I was able to step in and tell them, "This is what we need to do. We do need to shoot the animals." Because it was getting dark, we can't dart these animals.
These are situa- these are questions that were being brought up by the media and everyone else.
So, that situation in Zanesville was a really big wake up call across the world for our law enforcement and firefighters to be able to handle these kinds of situations because more of this is going to happen down the road, but I also learned with my critical uh, thinking and my critical leadership uh, abilities I was able to step in and calm the situation down.
Things were out of control, and everybody was giving advice. Everybody was an expert- government officials were experts of course, right.
I had to step in and say, "Listen guys, let me show you the easy way to do this. Let's sit down- just like the quarter back of the team- let's sit down, guys and huddle up here in the instant command post, and make a decision of what we're going to do.
Stick with that decision, and I'll be the voice of what happen- I'll be the one to step up an say, "I was the critical leader in this one. We made the decision.
Sheriff Lutz was actually the incident commander, but he did exactly what he was supposed to do. So we were able to handle a situation that was totally out of control, unbelievable, could not even be- I couldn't even of dreamed of it, in my lifetime, and it was a situation that has been repeated on smaller scales, as we've learned now.
The tiger was loose in Georgia, on interstate 75, actually was going down towards children getting ready to get on a bus. This just happened this year, and the officers were making quick decisions and it- they needed to step up and just make the decision: we have to kill it.
When you make the decision, for public safety on what your decision is, you have to stick with it, and that's what I would say is my uh, Superbowl of uh, critical leader.
Working in that kind of capacity because that was, to a point, where I have never done this before, that large of a scale, nobody has.
And it's like... People are used to earthquakes. We can do that. We can do a tornado. We can do all these incidents. Okay, 38 big cats. Grizzly bears, 56 all together- C'mon. Loose in the community and people were calling in 911 continually. "I got a lion in my backyard." "I got a tiger running down the interstate." "I got a bear going after one of my dogs."
It was one of those situations, it was very abstract, and we were able to handle that situation and keep it within a perimeter, and I was very proud of that.
#3 "What do you know now that you wish you knew then?"
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You know, what I know now, and I wish I knew then.
One thing is that I wish I would have stuck with my instincts more because back then, I was going by book knowledge, tabletop stuff a lot, which is great, which is great, but I think a lot of times we lose our instinct, our natural instinct, to do what's right.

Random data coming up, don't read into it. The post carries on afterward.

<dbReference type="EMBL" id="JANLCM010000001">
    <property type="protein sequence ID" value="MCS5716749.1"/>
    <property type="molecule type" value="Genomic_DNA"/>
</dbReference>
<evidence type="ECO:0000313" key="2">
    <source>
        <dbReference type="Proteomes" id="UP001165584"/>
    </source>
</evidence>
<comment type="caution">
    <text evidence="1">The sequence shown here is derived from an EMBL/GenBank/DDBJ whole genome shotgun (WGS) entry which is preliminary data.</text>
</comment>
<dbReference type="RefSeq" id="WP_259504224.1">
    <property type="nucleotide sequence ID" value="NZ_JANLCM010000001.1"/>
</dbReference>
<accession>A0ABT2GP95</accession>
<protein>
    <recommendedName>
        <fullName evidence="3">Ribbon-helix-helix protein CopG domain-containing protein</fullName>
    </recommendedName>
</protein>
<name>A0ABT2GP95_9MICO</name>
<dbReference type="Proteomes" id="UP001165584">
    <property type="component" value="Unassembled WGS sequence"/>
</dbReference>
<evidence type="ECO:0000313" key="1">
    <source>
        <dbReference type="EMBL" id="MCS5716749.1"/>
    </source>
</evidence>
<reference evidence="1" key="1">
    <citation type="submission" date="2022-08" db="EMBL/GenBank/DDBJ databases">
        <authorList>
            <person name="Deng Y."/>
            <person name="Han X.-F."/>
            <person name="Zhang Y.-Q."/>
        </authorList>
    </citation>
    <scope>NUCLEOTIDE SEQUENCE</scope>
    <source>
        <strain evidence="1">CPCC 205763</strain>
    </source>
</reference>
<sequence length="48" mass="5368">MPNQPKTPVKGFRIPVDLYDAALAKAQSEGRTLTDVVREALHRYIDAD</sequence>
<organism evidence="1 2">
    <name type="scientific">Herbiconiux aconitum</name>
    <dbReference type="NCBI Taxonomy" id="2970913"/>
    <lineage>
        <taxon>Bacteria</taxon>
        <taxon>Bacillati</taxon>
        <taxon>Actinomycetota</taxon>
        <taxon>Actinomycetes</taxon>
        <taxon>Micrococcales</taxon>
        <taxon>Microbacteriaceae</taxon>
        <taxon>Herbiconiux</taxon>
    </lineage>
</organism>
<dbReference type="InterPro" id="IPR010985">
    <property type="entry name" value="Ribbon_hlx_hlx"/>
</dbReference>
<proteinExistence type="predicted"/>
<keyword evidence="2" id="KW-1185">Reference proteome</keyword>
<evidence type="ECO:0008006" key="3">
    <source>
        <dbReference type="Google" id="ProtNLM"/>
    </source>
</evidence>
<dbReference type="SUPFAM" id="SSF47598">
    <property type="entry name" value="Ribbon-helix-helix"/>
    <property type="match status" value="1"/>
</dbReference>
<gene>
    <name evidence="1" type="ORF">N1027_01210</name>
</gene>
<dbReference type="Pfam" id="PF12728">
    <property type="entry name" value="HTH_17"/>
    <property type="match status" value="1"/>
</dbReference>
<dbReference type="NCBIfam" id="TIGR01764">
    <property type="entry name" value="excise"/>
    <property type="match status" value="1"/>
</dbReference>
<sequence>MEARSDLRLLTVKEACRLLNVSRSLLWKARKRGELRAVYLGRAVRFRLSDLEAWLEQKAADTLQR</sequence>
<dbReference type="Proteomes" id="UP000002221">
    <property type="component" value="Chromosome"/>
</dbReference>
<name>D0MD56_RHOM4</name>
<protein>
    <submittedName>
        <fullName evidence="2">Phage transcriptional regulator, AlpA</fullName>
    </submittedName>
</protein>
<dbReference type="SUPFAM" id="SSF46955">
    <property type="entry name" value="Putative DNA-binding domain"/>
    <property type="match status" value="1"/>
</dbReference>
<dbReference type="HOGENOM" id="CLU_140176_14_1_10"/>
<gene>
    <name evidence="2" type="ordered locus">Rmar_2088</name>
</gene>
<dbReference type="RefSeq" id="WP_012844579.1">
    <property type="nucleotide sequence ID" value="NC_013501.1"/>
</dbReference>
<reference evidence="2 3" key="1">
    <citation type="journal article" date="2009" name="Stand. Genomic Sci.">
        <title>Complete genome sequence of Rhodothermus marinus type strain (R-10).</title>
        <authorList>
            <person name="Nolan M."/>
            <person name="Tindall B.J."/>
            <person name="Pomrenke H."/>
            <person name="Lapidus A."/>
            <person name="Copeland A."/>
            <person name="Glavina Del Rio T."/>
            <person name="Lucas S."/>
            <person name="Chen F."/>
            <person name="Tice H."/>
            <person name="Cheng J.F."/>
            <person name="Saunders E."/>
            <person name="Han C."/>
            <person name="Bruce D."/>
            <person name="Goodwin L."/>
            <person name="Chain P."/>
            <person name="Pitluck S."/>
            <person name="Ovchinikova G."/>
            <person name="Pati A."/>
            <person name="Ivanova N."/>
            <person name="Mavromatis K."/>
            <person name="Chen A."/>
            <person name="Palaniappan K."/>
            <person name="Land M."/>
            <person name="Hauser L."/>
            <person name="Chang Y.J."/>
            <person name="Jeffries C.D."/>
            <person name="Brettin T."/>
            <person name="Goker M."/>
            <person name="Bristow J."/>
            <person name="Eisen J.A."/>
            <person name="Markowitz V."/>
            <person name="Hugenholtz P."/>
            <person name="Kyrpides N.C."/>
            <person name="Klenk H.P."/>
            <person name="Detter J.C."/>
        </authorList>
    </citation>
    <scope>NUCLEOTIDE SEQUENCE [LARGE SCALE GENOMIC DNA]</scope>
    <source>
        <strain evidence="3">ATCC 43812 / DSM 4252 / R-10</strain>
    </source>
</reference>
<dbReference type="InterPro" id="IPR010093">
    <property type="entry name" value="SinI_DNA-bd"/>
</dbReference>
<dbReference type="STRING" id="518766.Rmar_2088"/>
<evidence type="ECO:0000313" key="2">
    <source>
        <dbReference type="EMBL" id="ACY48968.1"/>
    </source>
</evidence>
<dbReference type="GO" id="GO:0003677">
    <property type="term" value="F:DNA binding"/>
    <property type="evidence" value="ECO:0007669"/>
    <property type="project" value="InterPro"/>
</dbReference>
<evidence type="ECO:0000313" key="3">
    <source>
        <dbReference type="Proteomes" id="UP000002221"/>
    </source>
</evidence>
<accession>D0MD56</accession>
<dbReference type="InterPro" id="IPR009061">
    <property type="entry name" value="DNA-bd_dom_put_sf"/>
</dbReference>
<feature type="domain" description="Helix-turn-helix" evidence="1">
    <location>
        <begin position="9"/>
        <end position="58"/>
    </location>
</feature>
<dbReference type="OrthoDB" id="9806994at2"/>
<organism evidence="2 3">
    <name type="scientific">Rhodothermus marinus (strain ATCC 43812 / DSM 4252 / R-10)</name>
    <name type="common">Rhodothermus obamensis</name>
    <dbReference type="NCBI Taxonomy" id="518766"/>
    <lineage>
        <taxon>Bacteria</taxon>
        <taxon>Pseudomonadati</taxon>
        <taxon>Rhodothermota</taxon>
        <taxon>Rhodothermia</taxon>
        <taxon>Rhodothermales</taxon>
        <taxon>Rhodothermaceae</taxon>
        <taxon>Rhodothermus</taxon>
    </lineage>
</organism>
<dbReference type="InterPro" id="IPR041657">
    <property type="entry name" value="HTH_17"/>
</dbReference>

I know most people's natural instinct is to run away from a disaster, to run. Our instinct is to go into a disaster.
We're made differently. We're wired differently as first responders, so we go with that instinct but also go with the instinct of survival and to pay attention to your pack, let's just say like a wolf pack.
We're going in.
Use that instinct to look for your people, care for your people. Don't get tunnel vision.
Look at the situation like you would look at it as maybe even as a primitive individual going into a hut.
We're going to go in and look at the whole situation. We forgot that.
We've been civilized a little bit too much to the point where we'll hesitate sometimes when we should go ahead and take that natural instinct, that first thought that's in our minds, what we have.
Back then, I hesitated a lot, and I wish. There are some situations I think I could have handled a lot better if I just went with my natural instinct just to go, and we call it professional instinct now. I have a lot of guys out here I work with.
It's called a professional instinct because you say natural instinct, people are like, "Oh, you're like an animal, right?"
No, professional instinct, and we all have it.
I learned a lot of that as time went on by working with surgeons when I worked in surgery, where I saw them do some amazing stuff that wasn't by the book, and I'm thinking, "Where did this come from?" And they would tell you, "Instinct, brother. Instinct. That's why they call it medical arts."
And I'm thinking, "Let's bring that to the disaster world."
So, if you're standing there, and you're thinking, "I need three engines over here," and all of a sudden your natural instinct says, "You know, I could do this and save my people a lot of work and protect them better. Let's go with that."
It may go against what the book says, but sometimes it's gonna maybe save lives and be a quicker, safer way to do it, and I want also, too, I wish I had the confidence I have now because back then, confidence was something you earn.
I've watched that with a lot of people. You earn it.
It's one of those things where there's cocky people. Stay away from them.
Like I always say, "If somebody's an expert, somebody's gonna get hurt. Look out."